# Electromagnetic inductance -- Mutual inductance

• dipankar.a511
Es = Is Zs + Ip Zm where Zp and Zs are the primary and secondary coil impedance, respectively, and Zm is the mutual impedance. Although, a full understanding of the energy transfer between the primary and secondary coils requires a more complex analysis. So, in summary, the change in current in the primary coil results in an induced emf in the secondary coil, causing a growth in current in the secondary coil and creating a magnetic field. This process continues in a cyclical manner, with energy being transferred between the coils. However, a more detailed analysis is necessary to fully understand the energy transfer.
dipankar.a511
I know that- The change in current of primary coil changes the magnetic flux linked with the secondary coil and this an emf will be induced in secondary coil (which also has an inductor in the circuit) so current grows in secondary coil and the current in secondary coil produces magnetic field.
Q.Is it correct to say that the growing current (inductor in the secondary will resist the change in current) in secondary coil will result in a change in magnetic flux (due to magnetic field of secondary coil) linked with primary coil and an emf will be induced by secondary coil in primary and this will continue so on and so forth like two mirrors opposing each other and making infinite images or will the cycle get over just at secondary coil. Is this reasoning flawed in terms of law of conservation of energy and lenz's law?

It's a continual process, not an X effects Y which then affects X which then affects Y, etc. Neither the current nor the magnetic field flux can increase in strength instantly.

Right, like Drakkith said. To solve it precisely, the trick is to set up the differential equations correctly from the beginning. (In the case of a spice simulation, this happens automatically, assuming you've set up your components correctly.) The differential equations will have terms for both self inductance and mutual inductance of the coils involved. Then a single solution leads to a closed-form answer.

By the way, depending on your level of coursework, you might not be expected to solve the differential equations in this manner. It's not especially critical in certain circumstances anyway, such as when the coupling is weak, or say, when the current through secondary coil isn't that much. So unless your coursework/instructor expects you solve the full differential equations, this may not be that important. Just keep it in mind for later if you study more advanced circuit theory.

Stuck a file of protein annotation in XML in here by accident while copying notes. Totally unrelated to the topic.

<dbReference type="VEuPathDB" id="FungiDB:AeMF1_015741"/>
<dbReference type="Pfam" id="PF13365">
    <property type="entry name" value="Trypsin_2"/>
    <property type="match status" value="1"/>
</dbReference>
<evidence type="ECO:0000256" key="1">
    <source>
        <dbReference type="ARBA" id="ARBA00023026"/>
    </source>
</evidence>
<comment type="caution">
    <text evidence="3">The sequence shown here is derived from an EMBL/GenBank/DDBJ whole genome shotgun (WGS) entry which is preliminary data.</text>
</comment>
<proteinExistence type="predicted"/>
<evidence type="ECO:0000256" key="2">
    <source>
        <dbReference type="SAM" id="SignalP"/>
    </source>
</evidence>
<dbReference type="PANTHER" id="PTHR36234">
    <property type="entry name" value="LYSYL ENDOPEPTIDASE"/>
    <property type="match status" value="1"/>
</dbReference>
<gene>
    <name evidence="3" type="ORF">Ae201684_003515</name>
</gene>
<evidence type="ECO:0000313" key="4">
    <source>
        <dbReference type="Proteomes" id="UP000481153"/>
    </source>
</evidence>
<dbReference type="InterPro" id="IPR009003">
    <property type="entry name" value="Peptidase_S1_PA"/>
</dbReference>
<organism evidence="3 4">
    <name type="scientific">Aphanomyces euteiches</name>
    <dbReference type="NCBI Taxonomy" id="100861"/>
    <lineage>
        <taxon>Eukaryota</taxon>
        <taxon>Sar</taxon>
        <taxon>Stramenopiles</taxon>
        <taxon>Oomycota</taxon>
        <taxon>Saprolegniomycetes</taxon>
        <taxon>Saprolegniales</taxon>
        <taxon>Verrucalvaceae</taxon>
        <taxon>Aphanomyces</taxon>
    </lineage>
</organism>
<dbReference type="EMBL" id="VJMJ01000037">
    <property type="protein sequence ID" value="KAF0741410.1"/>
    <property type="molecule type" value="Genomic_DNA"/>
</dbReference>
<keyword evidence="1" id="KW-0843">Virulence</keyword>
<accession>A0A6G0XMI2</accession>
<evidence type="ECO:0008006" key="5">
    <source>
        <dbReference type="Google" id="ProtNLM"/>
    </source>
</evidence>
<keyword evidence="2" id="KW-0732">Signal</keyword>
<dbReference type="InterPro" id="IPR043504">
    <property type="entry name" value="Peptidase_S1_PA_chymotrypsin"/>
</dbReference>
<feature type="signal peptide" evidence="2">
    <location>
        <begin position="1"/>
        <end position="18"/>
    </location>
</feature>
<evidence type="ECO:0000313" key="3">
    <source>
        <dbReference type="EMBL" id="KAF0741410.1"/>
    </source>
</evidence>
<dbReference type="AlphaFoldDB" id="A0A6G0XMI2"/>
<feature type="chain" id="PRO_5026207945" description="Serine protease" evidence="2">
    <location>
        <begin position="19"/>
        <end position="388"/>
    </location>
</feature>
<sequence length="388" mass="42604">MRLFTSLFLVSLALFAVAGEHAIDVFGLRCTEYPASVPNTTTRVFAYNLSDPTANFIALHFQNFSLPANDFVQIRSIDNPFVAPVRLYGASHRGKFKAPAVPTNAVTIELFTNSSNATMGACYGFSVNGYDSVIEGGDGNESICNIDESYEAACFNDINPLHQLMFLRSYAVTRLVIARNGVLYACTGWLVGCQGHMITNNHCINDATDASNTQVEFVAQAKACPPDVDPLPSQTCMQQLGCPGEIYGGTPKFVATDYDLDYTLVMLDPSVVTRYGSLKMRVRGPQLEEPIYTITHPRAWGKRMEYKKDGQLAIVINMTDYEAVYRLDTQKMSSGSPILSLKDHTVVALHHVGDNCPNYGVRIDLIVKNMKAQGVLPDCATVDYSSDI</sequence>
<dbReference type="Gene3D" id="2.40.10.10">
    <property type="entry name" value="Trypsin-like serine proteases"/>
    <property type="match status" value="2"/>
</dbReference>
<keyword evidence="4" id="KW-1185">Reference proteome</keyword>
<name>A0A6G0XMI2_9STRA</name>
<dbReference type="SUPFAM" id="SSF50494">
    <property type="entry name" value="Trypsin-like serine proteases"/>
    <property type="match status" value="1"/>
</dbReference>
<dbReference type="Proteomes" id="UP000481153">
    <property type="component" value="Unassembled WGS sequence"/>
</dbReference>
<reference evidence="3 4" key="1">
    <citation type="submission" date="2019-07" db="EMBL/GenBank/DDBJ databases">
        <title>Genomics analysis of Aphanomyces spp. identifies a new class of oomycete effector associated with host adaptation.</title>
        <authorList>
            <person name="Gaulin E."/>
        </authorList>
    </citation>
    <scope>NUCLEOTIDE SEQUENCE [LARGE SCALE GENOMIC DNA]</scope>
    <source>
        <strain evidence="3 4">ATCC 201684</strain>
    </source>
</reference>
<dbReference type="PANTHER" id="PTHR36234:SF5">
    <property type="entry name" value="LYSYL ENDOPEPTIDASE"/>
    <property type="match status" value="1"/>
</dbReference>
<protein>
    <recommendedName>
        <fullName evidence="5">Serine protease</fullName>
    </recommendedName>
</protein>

On a different yet related note, while most simple transformers might couple symmetrically in either direction, there exist passive components out there such as "duplexers," "circulators," "isolators" and "directional couplers" that tend to couple the signal in one direction only, but not the reverse (or one port to another port, but not the same ports in reverse).

Last edited:
dipankar.a511 said:
I know that- The change in current of primary coil changes the magnetic flux linked with the secondary coil and this an emf will be induced in secondary coil (which also has an inductor in the circuit) so current grows in secondary coil and the current in secondary coil produces magnetic field.
Q.Is it correct to say that the growing current (inductor in the secondary will resist the change in current) in secondary coil will result in a change in magnetic flux (due to magnetic field of secondary coil) linked with primary coil and an emf will be induced by secondary coil in primary and this will continue so on and so forth like two mirrors opposing each other and making infinite images or will the cycle get over just at secondary coil. Is this reasoning flawed in terms of law of conservation of energy and lenz's law?
It is probably easiest to consider the situation under steady state sinusoidal conditions. You don't have to keep going backwards and forwards. Then Ep = Ip Zp + Is Zm

## What is electromagnetic inductance?

Electromagnetic inductance is the phenomenon where an electric current is induced in a conductor when it is placed in a changing magnetic field.

## How is electromagnetic inductance related to mutual inductance?

Electromagnetic inductance and mutual inductance are closely related. Mutual inductance refers to the induction of an electric current in one coil due to the changing magnetic field of a nearby coil. It is a form of electromagnetic inductance.

## What factors affect mutual inductance?

The factors that affect mutual inductance include the number of turns in the coils, the distance between the coils, the orientation of the coils, and the relative permeability of the materials in the coils.

## What is the unit of measurement for mutual inductance?

Mutual inductance is typically measured in henrys (H), which is equivalent to volts per ampere (V/A).

## How is mutual inductance used in practical applications?

Mutual inductance has many practical applications, including in transformers, motors, generators, and wireless charging devices. It is also used in various types of electronic circuits, such as filters and oscillators.

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